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Councillors at yesterday's planning and regulatory committee meeting voted 11-4 to approve the process and timeframe for the development of options for a trial, which was expected to begin early next year.
That could mean the lower Octagon and lower Stuart St, to Moray Pl, closed to cars for an as-yet unknown period, although other options - including limited hours, a different approach or a different location - would also be considered.
Most councillors expressed support for the concept yesterday, but the debate grew tense as Crs John Bezett and Lee Vandervis, arguing against the move, clashed with chairman Cr David Benson-Pope.
Cr Bezett said the ''quite aggressive'' recommendation already implied the trial was going to happen, regardless of the views of businesses yet to be consulted.
Businesses had opposed a similar proposal in 2010, which was later abandoned, and could be ''quite dramatically'' affected - or even go out of business - if any trial proceeded this time, he argued.
''We are dealing with peoples' lives here . . . some businesses may not even survive a trial,'' he said.
Cr Benson-Pope rejected the ''factually incorrect'' claim and accused Cr Bezett of ''misleading people'', as the council had not yet decided to proceed with a trial.
Instead, council staff had outlined the process - including public consultation - that would end with a decision next January on whether to launch the trial, Cr Benson-Pope said.
Cr Lee Vandervis also questioned whether the Octagon was a problem that needed fixing, prompting another ticking-off from Cr Benson-Pope, who labelled the question ''inappropriate''.
Instead, deputy mayor Chris Staynes supported the work, arguing the council needed to ensure the central city was ''a place people wanted to go''.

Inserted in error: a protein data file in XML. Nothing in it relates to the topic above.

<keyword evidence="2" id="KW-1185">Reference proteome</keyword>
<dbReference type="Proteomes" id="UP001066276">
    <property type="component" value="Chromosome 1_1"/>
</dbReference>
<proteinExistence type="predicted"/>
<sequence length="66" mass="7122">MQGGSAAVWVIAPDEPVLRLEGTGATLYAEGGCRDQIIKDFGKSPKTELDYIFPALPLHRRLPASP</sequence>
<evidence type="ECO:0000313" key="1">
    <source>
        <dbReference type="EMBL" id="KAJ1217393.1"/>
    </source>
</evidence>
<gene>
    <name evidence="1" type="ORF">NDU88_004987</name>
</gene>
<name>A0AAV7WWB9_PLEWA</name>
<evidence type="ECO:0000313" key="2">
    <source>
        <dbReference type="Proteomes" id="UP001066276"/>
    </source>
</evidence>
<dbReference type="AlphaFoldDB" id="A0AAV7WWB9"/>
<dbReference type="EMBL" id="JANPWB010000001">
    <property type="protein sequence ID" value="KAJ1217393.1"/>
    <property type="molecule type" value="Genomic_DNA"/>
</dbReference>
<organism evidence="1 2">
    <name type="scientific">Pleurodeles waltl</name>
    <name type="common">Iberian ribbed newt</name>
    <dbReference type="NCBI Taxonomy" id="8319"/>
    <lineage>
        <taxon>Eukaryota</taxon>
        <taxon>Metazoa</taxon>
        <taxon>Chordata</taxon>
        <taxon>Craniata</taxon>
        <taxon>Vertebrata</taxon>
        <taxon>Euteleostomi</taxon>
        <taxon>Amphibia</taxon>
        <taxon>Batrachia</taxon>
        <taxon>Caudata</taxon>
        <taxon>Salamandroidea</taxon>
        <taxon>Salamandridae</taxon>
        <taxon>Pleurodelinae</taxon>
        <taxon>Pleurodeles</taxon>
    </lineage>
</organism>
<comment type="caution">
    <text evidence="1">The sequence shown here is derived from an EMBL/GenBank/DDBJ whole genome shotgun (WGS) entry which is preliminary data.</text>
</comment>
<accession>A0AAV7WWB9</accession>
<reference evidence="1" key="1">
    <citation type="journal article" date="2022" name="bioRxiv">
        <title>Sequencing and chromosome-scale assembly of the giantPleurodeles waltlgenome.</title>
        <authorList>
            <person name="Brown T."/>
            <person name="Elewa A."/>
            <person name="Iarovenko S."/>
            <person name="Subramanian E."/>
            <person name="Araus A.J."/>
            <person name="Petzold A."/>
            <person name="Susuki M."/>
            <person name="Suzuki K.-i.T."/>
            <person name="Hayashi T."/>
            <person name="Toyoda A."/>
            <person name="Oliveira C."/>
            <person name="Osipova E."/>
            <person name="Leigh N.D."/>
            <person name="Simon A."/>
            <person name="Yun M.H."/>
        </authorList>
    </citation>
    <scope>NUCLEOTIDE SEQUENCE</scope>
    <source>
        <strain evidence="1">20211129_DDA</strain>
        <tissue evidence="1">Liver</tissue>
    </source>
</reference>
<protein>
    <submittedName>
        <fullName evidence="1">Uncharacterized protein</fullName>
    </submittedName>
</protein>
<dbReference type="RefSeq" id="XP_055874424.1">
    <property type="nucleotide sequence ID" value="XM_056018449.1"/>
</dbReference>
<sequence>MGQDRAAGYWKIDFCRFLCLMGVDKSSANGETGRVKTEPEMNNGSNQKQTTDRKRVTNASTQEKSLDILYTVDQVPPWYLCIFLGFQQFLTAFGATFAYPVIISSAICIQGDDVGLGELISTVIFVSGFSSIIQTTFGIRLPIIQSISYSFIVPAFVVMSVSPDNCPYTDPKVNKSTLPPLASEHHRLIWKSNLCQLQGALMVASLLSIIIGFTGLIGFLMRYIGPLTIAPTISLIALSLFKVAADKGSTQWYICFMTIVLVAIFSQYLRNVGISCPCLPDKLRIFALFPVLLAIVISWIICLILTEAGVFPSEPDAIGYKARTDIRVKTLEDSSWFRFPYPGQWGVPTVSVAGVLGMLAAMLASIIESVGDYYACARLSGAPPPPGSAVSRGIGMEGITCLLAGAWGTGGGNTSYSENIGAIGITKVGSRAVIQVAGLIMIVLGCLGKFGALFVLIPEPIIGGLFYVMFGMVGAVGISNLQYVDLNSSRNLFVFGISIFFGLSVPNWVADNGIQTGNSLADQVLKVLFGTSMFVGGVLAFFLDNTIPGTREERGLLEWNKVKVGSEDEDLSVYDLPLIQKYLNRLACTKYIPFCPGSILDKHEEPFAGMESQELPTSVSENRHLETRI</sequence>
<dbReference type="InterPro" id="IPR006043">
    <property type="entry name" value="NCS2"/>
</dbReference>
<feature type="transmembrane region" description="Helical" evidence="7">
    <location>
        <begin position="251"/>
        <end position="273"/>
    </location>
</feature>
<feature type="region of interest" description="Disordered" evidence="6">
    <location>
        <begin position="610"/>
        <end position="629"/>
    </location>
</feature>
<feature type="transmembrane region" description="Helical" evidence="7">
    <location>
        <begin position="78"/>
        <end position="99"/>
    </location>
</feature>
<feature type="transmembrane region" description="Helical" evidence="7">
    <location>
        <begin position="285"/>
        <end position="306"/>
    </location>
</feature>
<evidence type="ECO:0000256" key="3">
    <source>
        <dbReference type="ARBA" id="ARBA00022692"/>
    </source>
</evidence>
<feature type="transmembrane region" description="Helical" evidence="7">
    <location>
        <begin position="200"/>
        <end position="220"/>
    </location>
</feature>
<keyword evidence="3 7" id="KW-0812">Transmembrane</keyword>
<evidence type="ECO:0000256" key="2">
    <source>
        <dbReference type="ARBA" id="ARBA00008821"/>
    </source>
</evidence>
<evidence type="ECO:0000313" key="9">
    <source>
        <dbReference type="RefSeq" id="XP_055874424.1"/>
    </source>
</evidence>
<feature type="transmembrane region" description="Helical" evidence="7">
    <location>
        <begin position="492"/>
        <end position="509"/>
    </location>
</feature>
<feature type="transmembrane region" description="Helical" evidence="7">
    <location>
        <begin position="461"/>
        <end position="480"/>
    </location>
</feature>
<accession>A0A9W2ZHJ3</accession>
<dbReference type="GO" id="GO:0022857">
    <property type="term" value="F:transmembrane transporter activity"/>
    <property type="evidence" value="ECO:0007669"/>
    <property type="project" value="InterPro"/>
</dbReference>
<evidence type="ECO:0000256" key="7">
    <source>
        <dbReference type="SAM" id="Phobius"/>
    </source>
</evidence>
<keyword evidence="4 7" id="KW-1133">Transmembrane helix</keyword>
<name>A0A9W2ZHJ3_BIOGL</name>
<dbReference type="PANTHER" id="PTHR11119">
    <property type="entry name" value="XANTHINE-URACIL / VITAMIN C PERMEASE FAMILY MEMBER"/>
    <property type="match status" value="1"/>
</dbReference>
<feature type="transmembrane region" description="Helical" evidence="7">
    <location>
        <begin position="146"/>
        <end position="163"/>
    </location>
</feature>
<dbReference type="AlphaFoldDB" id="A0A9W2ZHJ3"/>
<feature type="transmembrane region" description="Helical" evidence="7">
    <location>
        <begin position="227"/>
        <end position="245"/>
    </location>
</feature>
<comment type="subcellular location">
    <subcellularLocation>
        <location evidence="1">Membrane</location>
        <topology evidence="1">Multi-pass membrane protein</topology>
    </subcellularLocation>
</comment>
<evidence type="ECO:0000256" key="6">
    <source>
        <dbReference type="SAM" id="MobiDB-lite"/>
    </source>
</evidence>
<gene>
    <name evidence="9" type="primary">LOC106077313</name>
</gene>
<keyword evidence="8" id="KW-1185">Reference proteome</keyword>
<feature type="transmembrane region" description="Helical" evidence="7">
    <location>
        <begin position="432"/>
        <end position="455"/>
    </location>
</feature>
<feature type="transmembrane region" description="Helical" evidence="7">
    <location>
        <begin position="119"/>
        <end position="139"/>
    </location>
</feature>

Retailers would be among those who would benefit from an enhanced, people-friendly space, as they were already facing lost revenue from internet shopping, he argued.
''In fact, this may be their saviour,'' he said.
''This whole idea of making our central city a people place ... I think is a piece of work we have to do.''
Other councillors supported the move, including Cr Benson-Pope, who said the plan was ''conservative and cautious'', but ''fundamental'' to enhancing the city's urban core.
The results would benefit visitors and also - more importantly - residents, ''and they are not just retailers'', he said.
''This is about the public of the city and important open public spaces.''
Cr Neville Peat agreed it would improve the central city's ''social vibrancy'', while Cr Aaron Hawkins supported the economic arguments for pedestrianisation of the area.
However, he also acknowledged a public conversation was needed before any change to the lower Octagon and lower Stuart St.
''It belongs to everybody and everybody collectively has to be involved in that decision.''
Cr Jinty MacTavish urged council staff to investigate external funding options for any trial, saying money was the ''missing'' element in the debate.
Dunedin Mayor Dave Cull said the approach was a ''very good one'' that could enhance a public space for everyone who used it, but exactly what form the trial would take was yet to be determined.
Cr Richard Thomson also supported continuing the work, but warned a proper trial would need funding, and any closure should not by done ''half-arsed'' with a few orange road cones and planter boxes.
Councillors voted to 11-4 to proceed, with Crs Bezett, Vandervis, Andrew Whiley and Doug Hall opposed.
The decision meant council staff would report back to the council with a list of options on October 28, with public consultation to follow, before a final decision on whether to proceed was taken in January next year.
However, staff also indicated the timetable could be revised, with elements brought forward, if required.